Young people today are having fewer babies than older generations because kids are just too expensive
- Raising kids in the US is more expensive than ever before.
- A new survey commissioned by The New York Times found that finances are a main reason why people aren't having kids, or are having fewer kids than they'd like.
- The average weekly childcare cost increased from just $84 in 1985 to $143 in 2011 (adjusted for inflation).
The New York Times recently commissioned a survey to start figuring out why Americans are having fewer kids than in years past.
According to the results, there's one main reason driving people to have fewer kids than usual and to abstain from parenthood entirely: money.The survey respondents were 1,858 men and women ages 20 to 45.
Among people who said they had or expected to have fewer children than they considered ideal, four of the top five reasons had to do with childcare costs. Sixty-four percent said childcare is too expensive; 49% said they're worried about the economy; 44% said they can't afford more children; and 43% said they waited to have kids because of financial instability (multiple answers were allowed).
Among those who said they didn't want children or weren't sure, 31% said it was because they couldn't afford child care; 24% said they can't afford a house; 23% said they were worried about the economy; and 13% said they had too much student debt.
These statistics are perhaps unsurprising to anyone who has kids, or even friends who are parents. As Business Insider's Hillary Hoffower reported, adjusting for inflation, the average weekly childcare cost increased from just $84 in 1985 to $143 in 2011, according to the US Census Bureau.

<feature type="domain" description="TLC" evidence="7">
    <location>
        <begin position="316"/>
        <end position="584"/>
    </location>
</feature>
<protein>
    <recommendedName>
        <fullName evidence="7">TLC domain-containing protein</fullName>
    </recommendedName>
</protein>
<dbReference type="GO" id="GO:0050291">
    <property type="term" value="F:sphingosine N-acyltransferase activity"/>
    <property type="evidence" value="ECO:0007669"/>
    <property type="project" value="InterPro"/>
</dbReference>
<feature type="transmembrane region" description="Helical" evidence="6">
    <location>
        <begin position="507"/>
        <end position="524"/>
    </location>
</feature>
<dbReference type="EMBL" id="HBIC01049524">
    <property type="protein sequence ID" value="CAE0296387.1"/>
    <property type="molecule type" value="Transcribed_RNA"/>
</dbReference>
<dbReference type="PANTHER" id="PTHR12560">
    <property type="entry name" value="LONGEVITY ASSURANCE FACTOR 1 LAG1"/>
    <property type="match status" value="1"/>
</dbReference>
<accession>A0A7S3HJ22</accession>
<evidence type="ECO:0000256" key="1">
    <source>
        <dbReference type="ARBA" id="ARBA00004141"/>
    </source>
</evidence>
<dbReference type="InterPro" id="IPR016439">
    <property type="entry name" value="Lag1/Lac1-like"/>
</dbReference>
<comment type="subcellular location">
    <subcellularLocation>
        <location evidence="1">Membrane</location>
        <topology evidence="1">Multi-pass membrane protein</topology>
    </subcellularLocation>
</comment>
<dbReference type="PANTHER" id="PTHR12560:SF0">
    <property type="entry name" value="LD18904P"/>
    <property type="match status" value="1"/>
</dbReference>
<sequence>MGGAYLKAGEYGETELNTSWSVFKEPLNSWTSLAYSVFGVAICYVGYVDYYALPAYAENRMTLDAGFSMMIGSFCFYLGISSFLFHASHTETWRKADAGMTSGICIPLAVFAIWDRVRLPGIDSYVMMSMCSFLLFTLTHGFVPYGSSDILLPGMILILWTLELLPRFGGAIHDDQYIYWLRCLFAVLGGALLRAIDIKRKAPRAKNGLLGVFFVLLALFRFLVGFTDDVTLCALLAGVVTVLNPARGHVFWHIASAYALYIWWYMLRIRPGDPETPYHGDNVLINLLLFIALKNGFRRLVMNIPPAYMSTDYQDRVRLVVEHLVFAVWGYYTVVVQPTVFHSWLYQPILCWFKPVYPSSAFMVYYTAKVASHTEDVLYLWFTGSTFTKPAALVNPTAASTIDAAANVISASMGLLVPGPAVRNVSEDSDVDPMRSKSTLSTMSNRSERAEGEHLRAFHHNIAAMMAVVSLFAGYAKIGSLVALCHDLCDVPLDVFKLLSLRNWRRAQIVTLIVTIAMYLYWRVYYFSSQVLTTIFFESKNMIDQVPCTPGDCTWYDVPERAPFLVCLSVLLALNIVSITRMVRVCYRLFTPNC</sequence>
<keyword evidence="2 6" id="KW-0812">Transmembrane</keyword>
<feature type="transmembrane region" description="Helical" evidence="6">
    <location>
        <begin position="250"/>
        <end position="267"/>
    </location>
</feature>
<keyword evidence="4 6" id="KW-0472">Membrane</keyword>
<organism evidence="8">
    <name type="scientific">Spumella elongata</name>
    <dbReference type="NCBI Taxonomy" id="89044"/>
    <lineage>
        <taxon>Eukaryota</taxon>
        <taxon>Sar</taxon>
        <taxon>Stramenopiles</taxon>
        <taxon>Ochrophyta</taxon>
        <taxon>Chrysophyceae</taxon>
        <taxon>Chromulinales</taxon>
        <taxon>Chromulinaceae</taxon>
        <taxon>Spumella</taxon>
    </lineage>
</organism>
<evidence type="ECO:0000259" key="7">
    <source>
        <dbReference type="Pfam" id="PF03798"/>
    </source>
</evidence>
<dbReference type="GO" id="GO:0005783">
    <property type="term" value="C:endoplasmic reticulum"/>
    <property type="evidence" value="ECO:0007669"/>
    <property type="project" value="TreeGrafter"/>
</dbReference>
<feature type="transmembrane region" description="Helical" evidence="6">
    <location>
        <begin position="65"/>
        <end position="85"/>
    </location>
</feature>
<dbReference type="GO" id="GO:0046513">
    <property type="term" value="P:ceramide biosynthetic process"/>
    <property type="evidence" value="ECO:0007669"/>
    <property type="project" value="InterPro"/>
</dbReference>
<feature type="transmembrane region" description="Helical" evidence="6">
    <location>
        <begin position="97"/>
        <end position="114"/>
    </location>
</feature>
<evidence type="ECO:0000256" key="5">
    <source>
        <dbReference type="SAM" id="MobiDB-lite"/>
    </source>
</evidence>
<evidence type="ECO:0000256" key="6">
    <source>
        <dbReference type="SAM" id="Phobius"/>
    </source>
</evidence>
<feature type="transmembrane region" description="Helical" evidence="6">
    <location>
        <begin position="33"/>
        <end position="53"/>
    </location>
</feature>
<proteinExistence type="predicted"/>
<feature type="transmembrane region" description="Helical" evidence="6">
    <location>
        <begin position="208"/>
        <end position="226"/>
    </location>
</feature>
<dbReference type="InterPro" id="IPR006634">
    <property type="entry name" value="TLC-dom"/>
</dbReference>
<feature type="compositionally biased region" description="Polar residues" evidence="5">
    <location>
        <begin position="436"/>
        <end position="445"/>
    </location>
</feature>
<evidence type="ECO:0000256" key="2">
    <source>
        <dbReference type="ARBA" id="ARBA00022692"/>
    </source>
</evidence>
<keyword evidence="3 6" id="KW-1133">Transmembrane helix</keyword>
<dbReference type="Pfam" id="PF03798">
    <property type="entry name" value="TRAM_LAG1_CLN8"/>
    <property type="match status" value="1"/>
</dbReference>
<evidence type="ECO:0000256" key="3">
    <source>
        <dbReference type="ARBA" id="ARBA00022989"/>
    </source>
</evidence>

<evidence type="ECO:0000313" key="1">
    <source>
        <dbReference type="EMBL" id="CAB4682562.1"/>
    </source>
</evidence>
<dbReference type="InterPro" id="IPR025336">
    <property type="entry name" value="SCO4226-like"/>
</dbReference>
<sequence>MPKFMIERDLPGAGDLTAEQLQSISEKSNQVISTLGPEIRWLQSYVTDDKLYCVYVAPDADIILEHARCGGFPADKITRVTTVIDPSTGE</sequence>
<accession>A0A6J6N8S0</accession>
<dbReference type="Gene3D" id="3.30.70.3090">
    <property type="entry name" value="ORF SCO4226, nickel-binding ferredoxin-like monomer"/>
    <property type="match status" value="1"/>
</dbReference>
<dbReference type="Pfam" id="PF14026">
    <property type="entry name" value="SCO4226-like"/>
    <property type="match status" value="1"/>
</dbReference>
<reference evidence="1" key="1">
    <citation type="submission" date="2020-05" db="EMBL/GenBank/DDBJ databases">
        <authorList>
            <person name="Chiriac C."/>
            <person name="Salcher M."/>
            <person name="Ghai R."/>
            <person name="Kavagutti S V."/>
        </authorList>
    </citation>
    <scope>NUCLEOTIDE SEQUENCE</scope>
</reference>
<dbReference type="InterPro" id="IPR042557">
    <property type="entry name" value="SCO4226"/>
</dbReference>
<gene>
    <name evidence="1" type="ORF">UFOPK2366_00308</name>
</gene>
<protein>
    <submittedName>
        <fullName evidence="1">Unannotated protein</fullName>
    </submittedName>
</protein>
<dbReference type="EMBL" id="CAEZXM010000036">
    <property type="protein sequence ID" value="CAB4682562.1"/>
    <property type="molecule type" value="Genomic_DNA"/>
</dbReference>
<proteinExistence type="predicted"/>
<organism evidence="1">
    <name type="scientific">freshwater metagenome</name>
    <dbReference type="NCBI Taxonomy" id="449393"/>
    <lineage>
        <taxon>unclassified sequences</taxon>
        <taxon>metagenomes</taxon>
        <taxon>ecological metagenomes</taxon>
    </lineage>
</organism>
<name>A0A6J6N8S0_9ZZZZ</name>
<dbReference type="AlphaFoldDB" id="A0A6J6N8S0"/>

Schooling is a main culprit: Childcare and pre-college education now comprise 18% of the total cost of raising a kid, compared to 2% in 1960.
To be sure, raising a kid is less costly in certain areas of the United States. As Business Insider's Tanza Loudenback reported, an analysis by Credit Loan finds that parents in New Jersey, Maryland, and Connecticut will allocate less than 60% of their total income to child-related costs. Compare that to more than 80% in Nevada, Florida, and Arizona.It's also worth noting that finances aren't the only factor in people's decision not to have kids, or to have fewer kids than they'd like. In the Times survey, the most popular reason for not having kids or not being sure was wanting leisure time.
According to data from the Pew Research Center, 48% of American adults who are employed and have young children say they have enough free time to do the things they want to do, compared to 70% of adults without young children.